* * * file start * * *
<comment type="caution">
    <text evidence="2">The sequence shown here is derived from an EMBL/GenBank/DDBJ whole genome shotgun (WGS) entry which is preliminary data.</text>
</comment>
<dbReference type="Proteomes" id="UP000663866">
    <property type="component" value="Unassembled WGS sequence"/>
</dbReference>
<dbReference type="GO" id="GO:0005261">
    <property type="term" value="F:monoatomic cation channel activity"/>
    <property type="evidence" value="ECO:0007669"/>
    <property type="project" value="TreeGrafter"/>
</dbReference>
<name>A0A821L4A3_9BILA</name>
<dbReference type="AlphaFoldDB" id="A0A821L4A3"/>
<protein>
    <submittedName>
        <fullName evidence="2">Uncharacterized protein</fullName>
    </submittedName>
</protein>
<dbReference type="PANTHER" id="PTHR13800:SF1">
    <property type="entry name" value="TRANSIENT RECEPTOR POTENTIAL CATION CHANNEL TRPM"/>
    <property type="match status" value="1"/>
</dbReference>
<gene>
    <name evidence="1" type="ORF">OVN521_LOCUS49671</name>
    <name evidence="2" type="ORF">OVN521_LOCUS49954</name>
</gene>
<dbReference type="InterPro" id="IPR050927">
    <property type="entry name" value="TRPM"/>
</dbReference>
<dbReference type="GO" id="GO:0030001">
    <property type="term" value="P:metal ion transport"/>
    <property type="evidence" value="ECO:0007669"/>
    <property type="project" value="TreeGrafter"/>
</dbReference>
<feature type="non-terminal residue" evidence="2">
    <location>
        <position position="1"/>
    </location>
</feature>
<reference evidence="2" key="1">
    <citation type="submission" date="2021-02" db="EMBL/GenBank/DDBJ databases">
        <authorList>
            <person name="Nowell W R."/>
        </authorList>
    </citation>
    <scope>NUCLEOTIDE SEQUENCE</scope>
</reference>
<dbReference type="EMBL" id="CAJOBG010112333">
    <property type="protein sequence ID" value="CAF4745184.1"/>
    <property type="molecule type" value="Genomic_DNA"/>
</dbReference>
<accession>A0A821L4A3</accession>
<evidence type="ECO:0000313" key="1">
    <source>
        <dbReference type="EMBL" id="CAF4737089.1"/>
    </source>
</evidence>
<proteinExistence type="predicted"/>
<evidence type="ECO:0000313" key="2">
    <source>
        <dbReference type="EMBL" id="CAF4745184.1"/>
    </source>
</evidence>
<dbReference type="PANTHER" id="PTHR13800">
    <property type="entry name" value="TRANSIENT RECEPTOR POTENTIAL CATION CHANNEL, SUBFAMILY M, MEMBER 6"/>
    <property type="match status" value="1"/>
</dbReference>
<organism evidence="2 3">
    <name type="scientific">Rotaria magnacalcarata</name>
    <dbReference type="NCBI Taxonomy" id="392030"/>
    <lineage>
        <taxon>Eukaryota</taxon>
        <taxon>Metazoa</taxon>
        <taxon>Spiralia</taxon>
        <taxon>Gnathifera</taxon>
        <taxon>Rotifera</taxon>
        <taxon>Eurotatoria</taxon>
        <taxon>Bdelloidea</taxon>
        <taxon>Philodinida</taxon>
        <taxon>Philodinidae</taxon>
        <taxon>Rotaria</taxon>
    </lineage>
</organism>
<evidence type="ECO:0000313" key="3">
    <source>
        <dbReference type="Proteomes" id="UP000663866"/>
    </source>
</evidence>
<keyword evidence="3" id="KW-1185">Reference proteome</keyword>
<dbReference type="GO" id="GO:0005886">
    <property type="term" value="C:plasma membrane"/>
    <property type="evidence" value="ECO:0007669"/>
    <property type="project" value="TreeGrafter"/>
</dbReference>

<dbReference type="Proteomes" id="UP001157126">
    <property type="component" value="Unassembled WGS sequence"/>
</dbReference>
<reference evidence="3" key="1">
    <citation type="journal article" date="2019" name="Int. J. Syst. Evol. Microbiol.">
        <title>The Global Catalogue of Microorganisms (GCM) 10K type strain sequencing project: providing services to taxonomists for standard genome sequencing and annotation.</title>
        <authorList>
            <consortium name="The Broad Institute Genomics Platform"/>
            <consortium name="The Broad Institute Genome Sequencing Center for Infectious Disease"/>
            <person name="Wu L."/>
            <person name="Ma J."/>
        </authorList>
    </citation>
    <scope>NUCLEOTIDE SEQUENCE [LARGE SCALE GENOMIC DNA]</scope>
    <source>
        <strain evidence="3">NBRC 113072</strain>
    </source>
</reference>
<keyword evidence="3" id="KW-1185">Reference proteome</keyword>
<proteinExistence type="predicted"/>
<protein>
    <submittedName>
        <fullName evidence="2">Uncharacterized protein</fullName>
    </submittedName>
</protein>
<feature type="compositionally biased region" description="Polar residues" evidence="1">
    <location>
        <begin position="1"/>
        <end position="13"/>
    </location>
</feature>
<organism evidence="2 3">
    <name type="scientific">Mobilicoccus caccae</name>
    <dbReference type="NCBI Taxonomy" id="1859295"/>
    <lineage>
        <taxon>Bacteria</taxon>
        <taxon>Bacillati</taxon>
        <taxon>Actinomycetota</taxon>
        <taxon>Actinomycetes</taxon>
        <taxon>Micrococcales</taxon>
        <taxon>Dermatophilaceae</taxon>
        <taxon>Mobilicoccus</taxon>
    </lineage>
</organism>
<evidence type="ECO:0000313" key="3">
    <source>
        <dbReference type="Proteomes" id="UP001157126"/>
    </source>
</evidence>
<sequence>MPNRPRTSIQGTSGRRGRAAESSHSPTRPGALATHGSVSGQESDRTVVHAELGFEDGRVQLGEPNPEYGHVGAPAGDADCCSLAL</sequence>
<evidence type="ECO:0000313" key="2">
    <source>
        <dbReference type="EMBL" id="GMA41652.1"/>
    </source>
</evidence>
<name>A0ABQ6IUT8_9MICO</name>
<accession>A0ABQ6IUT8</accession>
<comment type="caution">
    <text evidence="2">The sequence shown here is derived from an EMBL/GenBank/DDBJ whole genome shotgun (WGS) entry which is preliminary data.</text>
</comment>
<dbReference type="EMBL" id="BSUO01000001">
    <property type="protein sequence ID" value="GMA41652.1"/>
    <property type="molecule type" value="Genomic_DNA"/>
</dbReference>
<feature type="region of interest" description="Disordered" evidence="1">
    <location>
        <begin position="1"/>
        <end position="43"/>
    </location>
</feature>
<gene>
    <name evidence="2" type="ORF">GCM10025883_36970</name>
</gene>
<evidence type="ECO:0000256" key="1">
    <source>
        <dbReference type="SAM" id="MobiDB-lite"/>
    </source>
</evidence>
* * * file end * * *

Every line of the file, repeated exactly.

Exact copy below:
<comment type="caution">
    <text evidence="2">The sequence shown here is derived from an EMBL/GenBank/DDBJ whole genome shotgun (WGS) entry which is preliminary data.</text>
</comment>
<dbReference type="Proteomes" id="UP000663866">
    <property type="component" value="Unassembled WGS sequence"/>
</dbReference>
<dbReference type="GO" id="GO:0005261">
    <property type="term" value="F:monoatomic cation channel activity"/>
    <property type="evidence" value="ECO:0007669"/>
    <property type="project" value="TreeGrafter"/>
</dbReference>
<name>A0A821L4A3_9BILA</name>
<dbReference type="AlphaFoldDB" id="A0A821L4A3"/>
<protein>
    <submittedName>
        <fullName evidence="2">Uncharacterized protein</fullName>
    </submittedName>
</protein>
<dbReference type="PANTHER" id="PTHR13800:SF1">
    <property type="entry name" value="TRANSIENT RECEPTOR POTENTIAL CATION CHANNEL TRPM"/>
    <property type="match status" value="1"/>
</dbReference>
<gene>
    <name evidence="1" type="ORF">OVN521_LOCUS49671</name>
    <name evidence="2" type="ORF">OVN521_LOCUS49954</name>
</gene>
<dbReference type="InterPro" id="IPR050927">
    <property type="entry name" value="TRPM"/>
</dbReference>
<dbReference type="GO" id="GO:0030001">
    <property type="term" value="P:metal ion transport"/>
    <property type="evidence" value="ECO:0007669"/>
    <property type="project" value="TreeGrafter"/>
</dbReference>
<feature type="non-terminal residue" evidence="2">
    <location>
        <position position="1"/>
    </location>
</feature>
<reference evidence="2" key="1">
    <citation type="submission" date="2021-02" db="EMBL/GenBank/DDBJ databases">
        <authorList>
            <person name="Nowell W R."/>
        </authorList>
    </citation>
    <scope>NUCLEOTIDE SEQUENCE</scope>
</reference>
<dbReference type="EMBL" id="CAJOBG010112333">
    <property type="protein sequence ID" value="CAF4745184.1"/>
    <property type="molecule type" value="Genomic_DNA"/>
</dbReference>
<accession>A0A821L4A3</accession>
<evidence type="ECO:0000313" key="1">
    <source>
        <dbReference type="EMBL" id="CAF4737089.1"/>
    </source>
</evidence>
<proteinExistence type="predicted"/>
<evidence type="ECO:0000313" key="2">
    <source>
        <dbReference type="EMBL" id="CAF4745184.1"/>
    </source>
</evidence>
<dbReference type="PANTHER" id="PTHR13800">
    <property type="entry name" value="TRANSIENT RECEPTOR POTENTIAL CATION CHANNEL, SUBFAMILY M, MEMBER 6"/>
    <property type="match status" value="1"/>
</dbReference>
<organism evidence="2 3">
    <name type="scientific">Rotaria magnacalcarata</name>
    <dbReference type="NCBI Taxonomy" id="392030"/>
    <lineage>
        <taxon>Eukaryota</taxon>
        <taxon>Metazoa</taxon>
        <taxon>Spiralia</taxon>
        <taxon>Gnathifera</taxon>
        <taxon>Rotifera</taxon>
        <taxon>Eurotatoria</taxon>
        <taxon>Bdelloidea</taxon>
        <taxon>Philodinida</taxon>
        <taxon>Philodinidae</taxon>
        <taxon>Rotaria</taxon>
    </lineage>
</organism>
<evidence type="ECO:0000313" key="3">
    <source>
        <dbReference type="Proteomes" id="UP000663866"/>
    </source>
</evidence>
<keyword evidence="3" id="KW-1185">Reference proteome</keyword>
<dbReference type="GO" id="GO:0005886">
    <property type="term" value="C:plasma membrane"/>
    <property type="evidence" value="ECO:0007669"/>
    <property type="project" value="TreeGrafter"/>
</dbReference>

<dbReference type="Proteomes" id="UP001157126">
    <property type="component" value="Unassembled WGS sequence"/>
</dbReference>
<reference evidence="3" key="1">
    <citation type="journal article" date="2019" name="Int. J. Syst. Evol. Microbiol.">
        <title>The Global Catalogue of Microorganisms (GCM) 10K type strain sequencing project: providing services to taxonomists for standard genome sequencing and annotation.</title>
        <authorList>
            <consortium name="The Broad Institute Genomics Platform"/>
            <consortium name="The Broad Institute Genome Sequencing Center for Infectious Disease"/>
            <person name="Wu L."/>
            <person name="Ma J."/>
        </authorList>
    </citation>
    <scope>NUCLEOTIDE SEQUENCE [LARGE SCALE GENOMIC DNA]</scope>
    <source>
        <strain evidence="3">NBRC 113072</strain>
    </source>
</reference>
<keyword evidence="3" id="KW-1185">Reference proteome</keyword>
<proteinExistence type="predicted"/>
<protein>
    <submittedName>
        <fullName evidence="2">Uncharacterized protein</fullName>
    </submittedName>
</protein>
<feature type="compositionally biased region" description="Polar residues" evidence="1">
    <location>
        <begin position="1"/>
        <end position="13"/>
    </location>
</feature>
<organism evidence="2 3">
    <name type="scientific">Mobilicoccus caccae</name>
    <dbReference type="NCBI Taxonomy" id="1859295"/>
    <lineage>
        <taxon>Bacteria</taxon>
        <taxon>Bacillati</taxon>
        <taxon>Actinomycetota</taxon>
        <taxon>Actinomycetes</taxon>
        <taxon>Micrococcales</taxon>
        <taxon>Dermatophilaceae</taxon>
        <taxon>Mobilicoccus</taxon>
    </lineage>
</organism>
<evidence type="ECO:0000313" key="3">
    <source>
        <dbReference type="Proteomes" id="UP001157126"/>
    </source>
</evidence>
<sequence>MPNRPRTSIQGTSGRRGRAAESSHSPTRPGALATHGSVSGQESDRTVVHAELGFEDGRVQLGEPNPEYGHVGAPAGDADCCSLAL</sequence>
<evidence type="ECO:0000313" key="2">
    <source>
        <dbReference type="EMBL" id="GMA41652.1"/>
    </source>
</evidence>
<name>A0ABQ6IUT8_9MICO</name>
<accession>A0ABQ6IUT8</accession>
<comment type="caution">
    <text evidence="2">The sequence shown here is derived from an EMBL/GenBank/DDBJ whole genome shotgun (WGS) entry which is preliminary data.</text>
</comment>
<dbReference type="EMBL" id="BSUO01000001">
    <property type="protein sequence ID" value="GMA41652.1"/>
    <property type="molecule type" value="Genomic_DNA"/>
</dbReference>
<feature type="region of interest" description="Disordered" evidence="1">
    <location>
        <begin position="1"/>
        <end position="43"/>
    </location>
</feature>
<gene>
    <name evidence="2" type="ORF">GCM10025883_36970</name>
</gene>
<evidence type="ECO:0000256" key="1">
    <source>
        <dbReference type="SAM" id="MobiDB-lite"/>
    </source>
</evidence>